Considering these tracks are derived from simple children's songs, they are teased out into a staggering array of variations that add not only progressive rock touches such as complex time signature changes and alternating dynamics but also adds a healthy touch of good old fashioned art rock mixed with the indigenous Indonesian folk elements which keep the whole thing extremely exotic and melodically addictive even when the band bursts into the more avant-prog angularities. The album drifts all over the place and many may find this one a tad difficult to latch onto but personally this is the stuff arty prog dreams are made of as it wends and winds all over the place but yet never deviates from the ethnic grounding stability of the rhythmic drive. Not quite a masterpiece but an excellent album that is unlike any other. For those who love a healthy does of ethnic - prog fusion, you really must check this one out. Not one track on THE EVOLUTION ETHNIC: SLEBAR SLEBOR disappoints.

Report this review (#2121329)
Posted Friday, January 25, 2019 | Review Permalink
4 stars This group belongs to Indonesia, which is considered an islamic country. This aspect, along with the title of the album, may induce you to think that this work is based on ethnical middle east music, maybe with contribution(s) of some local cultural expressions. I can assure that this work won't appeal only for those who like middle east music. That's because there is a fine blend of prog fusion, symphonic prog, folk-prog (indonesian one, but also peruan music and what appears to me as themes from african music), and a brief passage similar to Magma. With a quick look at wikipedia, I found that Indonesia is known for there cultural and social diversity. This album can be considered as a result of this wide range of influences and histories. Therefore, because of its musical variety, I think its better to make the comments track by track. 1. Rapid notes and dynamic interplay of musicians is undertaken since the beginning, and is present, more or less, on all the album. In this track, that characteristic flute used to enchant snakes is performed in a jocular way. An arabic chant makes a very short participation. 2. Such as on the first track, here the listener has access to great musicianship on a fusion prog way, with bits of heavy prog. Beginning with a vocalization in the form of a lament, followed by of an inventive rythmic section which reminds brazilian samba. In this case it's probably the result of the influence of some african musical expression. On the track's second half they get more tribal, concomitant with a festive vibe. Sometimes a free-jazz piano, very touching, brings a more serene mood. 3. This one, called Perueren, has a much more calm introduction then its predecessors. The cello and the sax, with long notes and along with the bass and synths, make it more smooth. They soon get the company, not for long, of some arabic vocals. Its when the bamboo flute starts its appearence. Half the way of this track, there is an unquestionable hispanic flavour on instrumentation, mixtured with peruan motifs, led by violonist and singer(s). It's on the end of this music, that has more than 10min, that the bamboo flute turns very peruvian, and makes partnership with an Andes-like chant. 4. The introduction is smooth. But in few minutes the base of the composition becomes a jazz-rock looping theme, with sax, atabaques drums and guitar. Very tribal too. This repetition doesn't get boring because they improve well some stops and good solos. The title of this track is repeated many times with strong vocals along the track, accompanyied by a chorus. The only part of this track I didn't like are some parts of the vocals, thaty get a bit annoying. The second half is fantastic, when they present some crazy stuff, reminding me french Magma with a tribal mood. 5. A folk-prog march opens Dansa Gayo, with a gentle singing and flute. A sensual guitar makes short interventions. When the cello appears, its very short but really touching. The whole composition, including the chorus, is very festive. Seems like a celebration too. 6. Starts with what lookes like a childish or a lullaby song. Which turns into a funky prog. Although they manage to make this transition in a fluid and creative way, IMO this is the less inspired execution of the album. The score of the entire album is 8,5.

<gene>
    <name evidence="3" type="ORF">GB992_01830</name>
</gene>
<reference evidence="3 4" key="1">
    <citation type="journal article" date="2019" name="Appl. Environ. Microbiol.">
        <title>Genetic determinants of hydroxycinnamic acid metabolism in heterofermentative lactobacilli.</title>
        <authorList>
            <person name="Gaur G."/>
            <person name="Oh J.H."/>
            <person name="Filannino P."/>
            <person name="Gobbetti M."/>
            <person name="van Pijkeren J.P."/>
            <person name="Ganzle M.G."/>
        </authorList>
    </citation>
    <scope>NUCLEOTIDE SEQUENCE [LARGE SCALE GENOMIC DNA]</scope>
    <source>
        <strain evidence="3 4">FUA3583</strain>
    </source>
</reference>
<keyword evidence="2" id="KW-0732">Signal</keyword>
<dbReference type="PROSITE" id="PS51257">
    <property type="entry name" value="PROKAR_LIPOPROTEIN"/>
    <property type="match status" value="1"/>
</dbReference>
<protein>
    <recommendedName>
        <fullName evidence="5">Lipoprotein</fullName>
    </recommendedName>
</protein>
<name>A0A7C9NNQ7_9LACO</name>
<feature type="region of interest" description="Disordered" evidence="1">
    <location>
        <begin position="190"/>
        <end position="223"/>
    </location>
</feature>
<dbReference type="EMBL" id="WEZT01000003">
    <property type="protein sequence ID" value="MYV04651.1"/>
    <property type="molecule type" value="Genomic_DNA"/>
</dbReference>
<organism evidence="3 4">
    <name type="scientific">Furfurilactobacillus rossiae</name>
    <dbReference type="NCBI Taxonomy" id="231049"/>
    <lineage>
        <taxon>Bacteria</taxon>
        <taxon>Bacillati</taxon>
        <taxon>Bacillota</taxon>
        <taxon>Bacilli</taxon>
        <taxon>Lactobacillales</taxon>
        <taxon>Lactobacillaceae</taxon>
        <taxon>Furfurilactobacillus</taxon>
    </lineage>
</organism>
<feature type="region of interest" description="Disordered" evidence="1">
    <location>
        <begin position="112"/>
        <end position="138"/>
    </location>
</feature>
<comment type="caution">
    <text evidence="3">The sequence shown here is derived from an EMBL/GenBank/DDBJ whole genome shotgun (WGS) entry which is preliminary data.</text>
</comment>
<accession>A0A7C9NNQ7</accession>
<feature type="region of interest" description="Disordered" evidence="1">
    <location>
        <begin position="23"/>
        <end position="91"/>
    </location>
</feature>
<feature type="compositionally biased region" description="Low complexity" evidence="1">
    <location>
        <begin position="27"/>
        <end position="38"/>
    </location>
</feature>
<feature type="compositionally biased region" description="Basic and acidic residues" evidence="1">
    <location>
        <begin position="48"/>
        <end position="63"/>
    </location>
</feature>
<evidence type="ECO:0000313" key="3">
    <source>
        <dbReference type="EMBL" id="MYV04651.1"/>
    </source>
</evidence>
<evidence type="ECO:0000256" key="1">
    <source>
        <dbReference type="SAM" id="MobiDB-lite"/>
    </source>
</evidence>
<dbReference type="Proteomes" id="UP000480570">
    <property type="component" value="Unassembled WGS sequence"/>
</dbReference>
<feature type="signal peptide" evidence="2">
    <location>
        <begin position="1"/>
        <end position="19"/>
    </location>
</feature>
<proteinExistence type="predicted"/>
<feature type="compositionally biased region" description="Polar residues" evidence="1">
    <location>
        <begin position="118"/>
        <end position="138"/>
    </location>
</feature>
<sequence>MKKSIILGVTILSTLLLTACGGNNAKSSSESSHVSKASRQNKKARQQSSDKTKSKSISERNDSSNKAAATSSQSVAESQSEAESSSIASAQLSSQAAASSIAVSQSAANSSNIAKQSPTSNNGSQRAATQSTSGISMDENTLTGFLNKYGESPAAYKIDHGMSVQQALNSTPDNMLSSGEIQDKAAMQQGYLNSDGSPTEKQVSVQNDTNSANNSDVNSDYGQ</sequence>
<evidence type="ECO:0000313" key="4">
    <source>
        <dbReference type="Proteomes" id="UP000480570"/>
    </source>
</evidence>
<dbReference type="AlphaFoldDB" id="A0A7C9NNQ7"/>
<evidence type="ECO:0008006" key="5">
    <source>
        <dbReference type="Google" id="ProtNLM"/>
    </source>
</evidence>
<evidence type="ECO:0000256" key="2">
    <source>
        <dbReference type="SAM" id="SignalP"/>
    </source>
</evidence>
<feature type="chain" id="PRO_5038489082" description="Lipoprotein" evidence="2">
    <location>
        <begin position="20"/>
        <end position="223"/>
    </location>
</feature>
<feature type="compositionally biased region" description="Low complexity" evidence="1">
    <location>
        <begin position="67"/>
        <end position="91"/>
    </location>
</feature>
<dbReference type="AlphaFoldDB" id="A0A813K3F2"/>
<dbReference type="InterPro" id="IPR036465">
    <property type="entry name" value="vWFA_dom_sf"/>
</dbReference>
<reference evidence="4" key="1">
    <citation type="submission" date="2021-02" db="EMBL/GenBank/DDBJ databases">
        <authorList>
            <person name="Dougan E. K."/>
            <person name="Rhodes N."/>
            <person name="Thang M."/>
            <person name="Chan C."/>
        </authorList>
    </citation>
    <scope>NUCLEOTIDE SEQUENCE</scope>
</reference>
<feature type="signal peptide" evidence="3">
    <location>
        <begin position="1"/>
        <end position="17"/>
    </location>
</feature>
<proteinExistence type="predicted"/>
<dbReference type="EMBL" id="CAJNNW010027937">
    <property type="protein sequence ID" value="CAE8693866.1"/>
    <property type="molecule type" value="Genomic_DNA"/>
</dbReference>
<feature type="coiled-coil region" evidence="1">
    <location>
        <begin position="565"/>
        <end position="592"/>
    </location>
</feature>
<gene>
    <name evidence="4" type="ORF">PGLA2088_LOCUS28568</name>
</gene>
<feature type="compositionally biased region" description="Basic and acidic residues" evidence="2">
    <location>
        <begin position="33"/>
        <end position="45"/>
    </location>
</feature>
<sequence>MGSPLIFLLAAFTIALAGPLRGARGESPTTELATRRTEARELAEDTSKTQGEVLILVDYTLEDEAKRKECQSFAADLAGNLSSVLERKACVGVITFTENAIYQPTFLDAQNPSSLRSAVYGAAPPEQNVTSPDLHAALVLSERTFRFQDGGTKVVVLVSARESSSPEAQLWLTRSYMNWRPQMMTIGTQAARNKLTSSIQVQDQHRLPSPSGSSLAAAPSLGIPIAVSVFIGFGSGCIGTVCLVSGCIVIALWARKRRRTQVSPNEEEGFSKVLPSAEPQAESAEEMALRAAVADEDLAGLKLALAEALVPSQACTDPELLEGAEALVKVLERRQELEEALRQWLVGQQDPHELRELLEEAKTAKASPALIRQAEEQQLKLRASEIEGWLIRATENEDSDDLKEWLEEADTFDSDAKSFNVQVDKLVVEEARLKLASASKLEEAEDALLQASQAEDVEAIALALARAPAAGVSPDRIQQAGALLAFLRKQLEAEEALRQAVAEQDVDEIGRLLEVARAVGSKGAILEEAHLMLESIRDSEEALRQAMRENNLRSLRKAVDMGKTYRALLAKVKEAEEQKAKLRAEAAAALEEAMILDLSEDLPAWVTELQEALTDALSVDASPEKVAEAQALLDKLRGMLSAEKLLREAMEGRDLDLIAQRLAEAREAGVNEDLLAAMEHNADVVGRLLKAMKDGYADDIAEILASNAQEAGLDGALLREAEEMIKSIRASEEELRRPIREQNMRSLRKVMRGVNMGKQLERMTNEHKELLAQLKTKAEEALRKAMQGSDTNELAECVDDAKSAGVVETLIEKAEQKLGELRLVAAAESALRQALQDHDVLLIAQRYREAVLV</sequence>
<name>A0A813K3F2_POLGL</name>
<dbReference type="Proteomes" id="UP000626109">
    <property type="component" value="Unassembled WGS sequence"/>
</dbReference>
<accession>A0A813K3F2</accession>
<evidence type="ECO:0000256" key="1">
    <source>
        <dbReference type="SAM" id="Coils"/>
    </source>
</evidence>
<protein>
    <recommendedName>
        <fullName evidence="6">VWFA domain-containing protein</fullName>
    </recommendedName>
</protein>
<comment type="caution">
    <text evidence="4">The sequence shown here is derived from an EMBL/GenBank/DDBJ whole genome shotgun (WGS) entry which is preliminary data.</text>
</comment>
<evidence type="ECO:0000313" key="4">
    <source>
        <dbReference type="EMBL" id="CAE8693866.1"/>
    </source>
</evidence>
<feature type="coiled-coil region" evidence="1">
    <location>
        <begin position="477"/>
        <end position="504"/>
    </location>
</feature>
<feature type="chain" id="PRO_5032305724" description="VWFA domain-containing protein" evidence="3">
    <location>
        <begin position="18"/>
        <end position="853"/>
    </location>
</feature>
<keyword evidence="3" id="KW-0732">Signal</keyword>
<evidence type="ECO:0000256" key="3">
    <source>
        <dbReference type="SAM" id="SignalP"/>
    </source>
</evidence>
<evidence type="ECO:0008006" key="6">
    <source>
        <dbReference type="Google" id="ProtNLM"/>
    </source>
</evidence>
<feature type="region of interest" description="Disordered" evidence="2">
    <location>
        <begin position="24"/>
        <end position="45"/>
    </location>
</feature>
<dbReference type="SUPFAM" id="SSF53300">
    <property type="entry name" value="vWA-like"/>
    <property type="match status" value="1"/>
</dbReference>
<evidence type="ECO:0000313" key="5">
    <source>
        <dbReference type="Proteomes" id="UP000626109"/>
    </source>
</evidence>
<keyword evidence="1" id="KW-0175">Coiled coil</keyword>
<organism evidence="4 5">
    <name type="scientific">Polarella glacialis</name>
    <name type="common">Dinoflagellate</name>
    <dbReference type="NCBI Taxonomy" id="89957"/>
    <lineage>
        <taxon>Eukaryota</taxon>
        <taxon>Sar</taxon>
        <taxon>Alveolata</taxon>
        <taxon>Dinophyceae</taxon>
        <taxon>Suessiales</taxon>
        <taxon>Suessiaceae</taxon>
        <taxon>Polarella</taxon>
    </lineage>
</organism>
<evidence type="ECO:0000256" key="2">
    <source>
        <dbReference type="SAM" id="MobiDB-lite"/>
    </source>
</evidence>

Report this review (#2849503)
Posted Wednesday, November 2, 2022 | Review Permalink